Today the Canadian Society for Civil Engineering (CSCE) officially designated the Halifax Shipyard’s Graving Dock as a National Historic Civil Engineering Site. Now owned by Irving Shipbuilding, the large dry dock was constructed in the 1880s for shipbuilding and repairs. It has functioned during two World Wars and is still serving the industry today. According to the CSCE’s Program of Designation, the 173-metre-long and 24-metre-wide graving dock is a remarkable engineering accomplishment: at 125 years old it is still performing, essentially according to its original design. At the time of its construction, it was the largest dry dock on the Eastern Seaboard and could handle the world’s largest vessels.
The Graving Dock remains a critical part of Irving Shipbuilding’s operation to this day. Currently in dock is HMCS St. John’s, one of the Canadian Navy’s Halifax-Class frigates. Originally Irving-built at Saint John Shipbuilding, seven of these ships are now in the midst of a refit program. It can take anywhere from 12 – 18 months to complete each ship. The program began in 2011 and will continue into 2017.
It is fitting that the Graving Dock has been recognized for its significance from a historical civil engineering stand-point. It has survived the Halifax Explosion, several World Wars, and the inevitable advancement of the industry from wooden to steel ships as well as the exponential growth in vessel size and weight. It helped repair several thousand ships during World War II and now is the repair site for our Navy’s current combatant fleet, in the very shipyard that will construct the Navy’s new combatant fleet beginning in 2015.
The Ocean terminals At pier 20 are also Registered as a National Historic Civil Engineering Site
A reader was kind enough to send me some photos of the Blue Putties in the graving dock in Boston.
This is also the dock that did the first repair work on the Oceanex Connaigra
The Tall Ship Amistad arrived in Lunenburg this afternoon. She is built as a replica of the Slave ship Amistad Circa 1780.
She is in town for the filming of the TV mini series Book of Negro’s, which will happen in Lunenburg and Shelburne, with sailing in between. A coasting trade licence was required, and Was requested for the period between May 2 and May 18.
The E-ship 1 Delivered Windmill parts to Sheet Harbour This past weekend. The Vessel is rather unique as it is propelled by the wind. Her first voyage was in 2010. The ship is owned by the third-largest wind turbine manufacturer, Germany’s Enercon GmbH and is used to transport wind turbine components.
The E-Ship 1 is a Flettner ship: four large rotorsails that rise from its deck are rotated by the ship’s engines. The sails, or Flettner rotors, aid the ship’s propulsion by means of the Magnus effect — the perpendicular force that is exerted on a spinning body moving through a fluid stream.
1. Suction Dredge HAM 318
2. Fairlane with tug
Jumbo Shipping Carries Heavy Items – Including other Vessels.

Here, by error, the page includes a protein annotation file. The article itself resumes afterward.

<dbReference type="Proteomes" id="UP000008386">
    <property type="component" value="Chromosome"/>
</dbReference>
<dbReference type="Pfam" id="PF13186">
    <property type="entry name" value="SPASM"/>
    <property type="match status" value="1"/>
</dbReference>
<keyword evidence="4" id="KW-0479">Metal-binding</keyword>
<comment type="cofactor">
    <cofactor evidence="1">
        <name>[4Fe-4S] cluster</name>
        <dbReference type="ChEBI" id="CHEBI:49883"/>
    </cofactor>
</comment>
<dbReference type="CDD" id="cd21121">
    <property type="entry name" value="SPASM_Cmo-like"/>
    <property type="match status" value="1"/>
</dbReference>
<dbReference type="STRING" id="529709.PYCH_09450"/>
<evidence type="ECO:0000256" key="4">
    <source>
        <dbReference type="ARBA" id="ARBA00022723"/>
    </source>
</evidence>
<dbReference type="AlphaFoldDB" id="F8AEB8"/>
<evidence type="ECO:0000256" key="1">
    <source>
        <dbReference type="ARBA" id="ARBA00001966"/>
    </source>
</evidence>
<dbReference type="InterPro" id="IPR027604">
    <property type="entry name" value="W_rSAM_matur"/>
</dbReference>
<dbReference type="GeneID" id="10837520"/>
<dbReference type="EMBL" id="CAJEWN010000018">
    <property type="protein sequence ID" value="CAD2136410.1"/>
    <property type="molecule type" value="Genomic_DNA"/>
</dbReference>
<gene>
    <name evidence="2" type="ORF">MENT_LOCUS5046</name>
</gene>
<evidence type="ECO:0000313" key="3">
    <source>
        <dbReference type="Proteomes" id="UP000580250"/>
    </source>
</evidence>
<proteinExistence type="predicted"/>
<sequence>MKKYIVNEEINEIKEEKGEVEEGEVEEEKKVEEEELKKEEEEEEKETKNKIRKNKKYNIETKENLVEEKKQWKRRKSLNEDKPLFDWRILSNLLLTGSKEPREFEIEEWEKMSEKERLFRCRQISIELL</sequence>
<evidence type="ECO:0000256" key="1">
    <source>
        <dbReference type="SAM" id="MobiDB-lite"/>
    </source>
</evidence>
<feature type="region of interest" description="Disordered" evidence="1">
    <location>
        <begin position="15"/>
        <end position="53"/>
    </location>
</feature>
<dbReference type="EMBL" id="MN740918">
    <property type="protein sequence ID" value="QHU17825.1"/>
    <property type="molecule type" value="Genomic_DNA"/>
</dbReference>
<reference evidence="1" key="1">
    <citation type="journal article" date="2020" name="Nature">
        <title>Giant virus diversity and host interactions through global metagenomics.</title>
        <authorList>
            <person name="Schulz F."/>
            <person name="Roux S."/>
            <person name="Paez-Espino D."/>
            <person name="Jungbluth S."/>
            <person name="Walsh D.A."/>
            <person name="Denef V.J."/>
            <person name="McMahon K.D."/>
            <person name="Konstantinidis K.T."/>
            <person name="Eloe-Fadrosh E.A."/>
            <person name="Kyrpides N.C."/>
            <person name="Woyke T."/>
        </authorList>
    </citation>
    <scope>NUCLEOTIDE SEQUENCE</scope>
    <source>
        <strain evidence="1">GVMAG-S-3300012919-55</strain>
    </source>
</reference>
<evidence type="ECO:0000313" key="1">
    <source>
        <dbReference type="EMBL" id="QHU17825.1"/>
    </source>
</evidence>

3. M/V Swan delivers Seajacks Kraken
A Dockwise vessel brought the Jackup platform Seajacks Kracken.
4. M/VTern and HMCS Chicoutimi
Dockwise vessel to bring damaged Submarine to Victoria
5. Arcegy Falcon
A pipe Laying vessel that was working on the Deep Panuke Project.
6. HMS Protector – A bright red warship? yep.
7. Dockwise Triumph And Rowan Gorilla III
Another Dockwise vessel – this time with a Drill Rig onboard.
8. USNS Grapple
US Navy Salvage Tug. She stopped on her way to recover US Airman found in an aircraft from the second world war.
9.USNS Wright – She is a Aviation Logistics Support Ships built for the United States Navy in 1968. She Provides the Marine Corps with helicopter support.
Amazon is a 102-foot (31 m) long screw schooner ex-steam yacht built in 1885 at the private Arrow Yard of Tankerville Chamberlayne in Southampton
EDIT: Hmm. Perhaps I had too many Dockwise vessels. To correct that See 10A and B below.
worlds largest Solar powered Ship
German Navy research Vessel with Swath Hull.
During the 2012/2013 Winter, the Nova Scotia Sea School refurbished thier boat Dorothea at the Maritime Museaum of the Atlantic. The progress was followed in a series of posts you can follow.
One of my photos Can be found in the Launchings Section of the June 2014 Wooden Boat Magazine. (left)
The seismic supply vessel may port pine arrived this morning ad tied up at pier 25. But like an offshore supplier she is purpose built to swap crews and supply’s on seismic survey vessels. In the past smaller offshore supply vessels have filled this role.
Mayport Pine was delivered earlier this year.
Oceanex is putting Cabot back into service due to further issues with Connaigra. Cabot has been tied up at pier 9 and will be sold for scrap.
Cabot is due to sail tonight, and will take over Connaigra’s run on the 22nd in Montreal.
On January 21 1842, Joseph Howe hosted Charles Dickens on his first visit to Canada. Subsequent stops included Toronto, Montreal and Niagra falls.
Tommorow brings a return of sorts, the maiden stop for the container vessel Charles Dickens on charter to Happag Lloyd. She is the ex Maersk Danbury recently off that charter and still bears the blue of her Maersk days
HMCS Kingston suffered a minor electrical fire in one of her forward machinery spaces while off the Carolina coast yesterday morning.
The fire was put out with hand held extinguishers and there are no reported injuries. The ship will continue her return to Halifax as scheduled.